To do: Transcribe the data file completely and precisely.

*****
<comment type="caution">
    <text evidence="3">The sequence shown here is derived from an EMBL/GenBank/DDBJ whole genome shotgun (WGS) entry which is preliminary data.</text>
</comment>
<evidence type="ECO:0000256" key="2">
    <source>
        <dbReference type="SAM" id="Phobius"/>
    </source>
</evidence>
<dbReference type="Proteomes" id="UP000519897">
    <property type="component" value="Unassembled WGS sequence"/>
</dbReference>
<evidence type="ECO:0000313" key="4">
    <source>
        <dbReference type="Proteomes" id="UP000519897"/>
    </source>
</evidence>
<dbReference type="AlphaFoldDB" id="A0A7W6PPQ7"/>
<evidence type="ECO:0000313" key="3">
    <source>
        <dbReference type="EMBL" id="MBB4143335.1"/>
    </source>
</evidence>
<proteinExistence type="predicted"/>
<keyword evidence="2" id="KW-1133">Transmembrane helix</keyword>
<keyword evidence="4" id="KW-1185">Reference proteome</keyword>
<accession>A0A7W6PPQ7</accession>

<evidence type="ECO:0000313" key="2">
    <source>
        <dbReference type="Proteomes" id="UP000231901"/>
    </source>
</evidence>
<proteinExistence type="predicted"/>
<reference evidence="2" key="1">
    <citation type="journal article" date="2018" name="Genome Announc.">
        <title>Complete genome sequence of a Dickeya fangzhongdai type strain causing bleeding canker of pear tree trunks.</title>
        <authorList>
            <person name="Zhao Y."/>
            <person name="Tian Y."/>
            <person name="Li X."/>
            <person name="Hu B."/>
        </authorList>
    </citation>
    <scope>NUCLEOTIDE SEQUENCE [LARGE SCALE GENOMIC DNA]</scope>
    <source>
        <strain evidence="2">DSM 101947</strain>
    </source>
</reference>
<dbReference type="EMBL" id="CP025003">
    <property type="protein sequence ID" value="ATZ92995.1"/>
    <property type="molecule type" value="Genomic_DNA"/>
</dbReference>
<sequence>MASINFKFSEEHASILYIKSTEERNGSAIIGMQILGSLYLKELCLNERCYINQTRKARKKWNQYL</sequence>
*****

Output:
<comment type="caution">
    <text evidence="3">The sequence shown here is derived from an EMBL/GenBank/DDBJ whole genome shotgun (WGS) entry which is preliminary data.</text>
</comment>
<evidence type="ECO:0000256" key="2">
    <source>
        <dbReference type="SAM" id="Phobius"/>
    </source>
</evidence>
<dbReference type="Proteomes" id="UP000519897">
    <property type="component" value="Unassembled WGS sequence"/>
</dbReference>
<evidence type="ECO:0000313" key="4">
    <source>
        <dbReference type="Proteomes" id="UP000519897"/>
    </source>
</evidence>
<dbReference type="AlphaFoldDB" id="A0A7W6PPQ7"/>
<evidence type="ECO:0000313" key="3">
    <source>
        <dbReference type="EMBL" id="MBB4143335.1"/>
    </source>
</evidence>
<proteinExistence type="predicted"/>
<keyword evidence="2" id="KW-1133">Transmembrane helix</keyword>
<keyword evidence="4" id="KW-1185">Reference proteome</keyword>
<accession>A0A7W6PPQ7</accession>

<evidence type="ECO:0000313" key="2">
    <source>
        <dbReference type="Proteomes" id="UP000231901"/>
    </source>
</evidence>
<proteinExistence type="predicted"/>
<reference evidence="2" key="1">
    <citation type="journal article" date="2018" name="Genome Announc.">
        <title>Complete genome sequence of a Dickeya fangzhongdai type strain causing bleeding canker of pear tree trunks.</title>
        <authorList>
            <person name="Zhao Y."/>
            <person name="Tian Y."/>
            <person name="Li X."/>
            <person name="Hu B."/>
        </authorList>
    </citation>
    <scope>NUCLEOTIDE SEQUENCE [LARGE SCALE GENOMIC DNA]</scope>
    <source>
        <strain evidence="2">DSM 101947</strain>
    </source>
</reference>
<dbReference type="EMBL" id="CP025003">
    <property type="protein sequence ID" value="ATZ92995.1"/>
    <property type="molecule type" value="Genomic_DNA"/>
</dbReference>
<sequence>MASINFKFSEEHASILYIKSTEERNGSAIIGMQILGSLYLKELCLNERCYINQTRKARKKWNQYL</sequence>